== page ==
Saturday, June 30, 2007

"Obvious to Try" is Oxymoronic and Fatally Flawed

Three hikers are heading back to town along an unfamiliar back country trail when one of them is bit by a snake. The other two fashion a tourniquet and makeshift a stretcher for transporting their mate quickly to town, to a doctor's office about 5 miles away.

Alas they come upon an unmarked fork in the trail. No sign arises from its dirt to explicitly point the way to the correct choice. Just a mail box stands there, in the middle of nowhere.

Amazingly, they hear singing coming up from behind them. An old man is moseying his way towards the lone mailbox, letter in hand and entertaining himself with an old folksong.

"Quickly old man, please tell us which path is the quickest way back to town. Time is of the essence."

"Wish I could help you," sighs the elderly gent, "but it's been a long time since I traveled beyond this mailbox. If I recall correctly --and I'm not sure-- one of these paths leads to nowhere, a dead end if you please. With the other it's about a half hour to town. You know what? The McGuiver sisters know the answer. They are identical twins and one of them is sure to be along any minute now to drop her letters off. Problem is, one of them always lies and the other always tells the truth. And neither is willing but to answer one question a day."

At this juncture the injured hiker raises himself from the stretcher and says, "Let me ask the one question, after all it is my life on the line."

What one question does he ask?

A hat tip to the Fired-Up Genius for resurrecting the issue of "obvious to try".

Why not try just any old path? Flip a coin. There is after all, a 50-50 chance of being right.

But then again, in our example, what is the "cost" of being wrong? It could mean one's life.

Before you poo pooh the issue as being a mere fantasy, consider the real life story of Silicon Valley entrepreneur, James Kim who tragically lost his life in December 2006 because his family had driven up the wrong "via". (Via means "path" in Latin. Ob-Via means to come upon the one path. In that case your next step forward is "Ob-Via-ous".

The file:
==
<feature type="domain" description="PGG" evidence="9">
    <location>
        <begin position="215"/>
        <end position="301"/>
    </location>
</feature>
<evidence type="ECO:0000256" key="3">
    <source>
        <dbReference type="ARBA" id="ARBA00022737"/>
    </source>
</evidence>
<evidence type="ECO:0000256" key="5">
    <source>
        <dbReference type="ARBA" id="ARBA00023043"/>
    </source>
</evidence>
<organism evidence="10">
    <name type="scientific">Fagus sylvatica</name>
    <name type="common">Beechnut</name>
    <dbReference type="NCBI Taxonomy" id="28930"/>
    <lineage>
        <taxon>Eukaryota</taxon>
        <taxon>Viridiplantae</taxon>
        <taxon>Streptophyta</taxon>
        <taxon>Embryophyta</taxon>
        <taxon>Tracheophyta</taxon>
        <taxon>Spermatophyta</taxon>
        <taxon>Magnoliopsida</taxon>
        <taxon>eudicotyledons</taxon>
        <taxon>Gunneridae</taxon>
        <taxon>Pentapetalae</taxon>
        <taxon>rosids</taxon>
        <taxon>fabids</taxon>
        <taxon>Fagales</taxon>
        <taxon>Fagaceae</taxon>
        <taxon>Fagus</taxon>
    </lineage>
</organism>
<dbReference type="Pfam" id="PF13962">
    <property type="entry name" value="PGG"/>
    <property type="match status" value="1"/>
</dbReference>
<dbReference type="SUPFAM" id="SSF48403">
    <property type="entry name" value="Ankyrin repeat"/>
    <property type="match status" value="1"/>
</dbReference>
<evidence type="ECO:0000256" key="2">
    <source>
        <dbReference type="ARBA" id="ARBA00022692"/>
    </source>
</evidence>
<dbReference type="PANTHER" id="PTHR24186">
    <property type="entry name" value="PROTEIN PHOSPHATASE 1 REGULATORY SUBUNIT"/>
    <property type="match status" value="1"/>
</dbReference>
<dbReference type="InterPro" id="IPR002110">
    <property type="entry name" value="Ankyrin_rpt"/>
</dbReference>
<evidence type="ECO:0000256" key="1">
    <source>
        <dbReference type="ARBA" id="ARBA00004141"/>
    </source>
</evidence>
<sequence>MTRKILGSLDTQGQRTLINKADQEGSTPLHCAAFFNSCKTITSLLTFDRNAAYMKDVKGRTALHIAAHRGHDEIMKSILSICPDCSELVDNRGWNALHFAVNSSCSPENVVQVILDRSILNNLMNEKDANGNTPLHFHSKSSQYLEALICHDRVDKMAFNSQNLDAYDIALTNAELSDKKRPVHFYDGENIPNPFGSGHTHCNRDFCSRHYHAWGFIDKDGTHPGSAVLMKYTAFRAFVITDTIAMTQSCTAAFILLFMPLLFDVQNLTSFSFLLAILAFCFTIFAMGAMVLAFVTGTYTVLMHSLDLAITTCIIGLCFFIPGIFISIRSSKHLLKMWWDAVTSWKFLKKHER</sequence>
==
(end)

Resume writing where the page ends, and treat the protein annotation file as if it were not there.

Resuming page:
As for the answer to the twin-sisters riddle, it's obvious. (Obvious in hindsight if someone told you the answer).
One sister is an Inverter of the truth. The other is a double inverter. Hook up the three (3) inverters in series and you get a deterministic logical outcome. Familiar objects operating in predictable ways. In fact, we gave away part of the answer "three" as the very first word in the story. A person of ordinary intelligence would have seen that and would have combined it with the well known logical operative of "NOT".

The injured hiker asks: If I had asked your sister which road is the quickest way back to town, which way would she point, left or right? The lying sister would point to the wrong road because her sister would point to the right choice. The truth telling sister would point to the wrong road because her sister would lie and point to the wrong road. Simple logic ... in hindsight.

Thursday, June 28, 2007

Provisionally Inaccurate

The urban legend continues in regard to provisional applications. One advice article (by an unknown author) puts it this way for its unwary readers:
Less expensive and easier to file than a full (non-provisional) patent application, a provisional application filing buys you time (up to 12 months) to figure out how to market your newest invention and raise much needed capital, while allowing you to claim ownership of the idea as of the date of the filing. Securing a priority filing date is critical because as far as the U.S. government is concerned, ownership rights go to the person who can prove he or she came up with the idea first.

Saturday, June 23, 2007

Schlafly, Phyllis Fingers the Harm-my-Nation Deformists
Jun 22,2007
So-called patent reform cheats U.S. inventors
by Phyllis Schlafly

The globalists are making a new attempt to circumvent and weaken a right explicitly recognized in the U.S. Constitution: Americans' exclusive ownership of their own inventions.

Fortunately, Sens. Tom Coburn, R-Okla., Charles Grassley, R-Iowa, Jon Kyl, R-Ariz., Jeff Sessions, R-Ala., and Sam Brownback, R-Kan., have exposed this mischief and called on Senate Judiciary Committee Chairman Patrick Leahy, D-Vt., Sen. Arlen Specter, R-Pa., to slow down and discuss the proposed legislation before making costly mistakes.

As we've learned with "Comprehensive Immigration Reform," we should all be on guard any time politicians patronize us with pompous talk about "reform." The so-called Patent Reform Act of 2007 is not reform at all; in one package, it betrays both individual rights and U.S. sovereignty.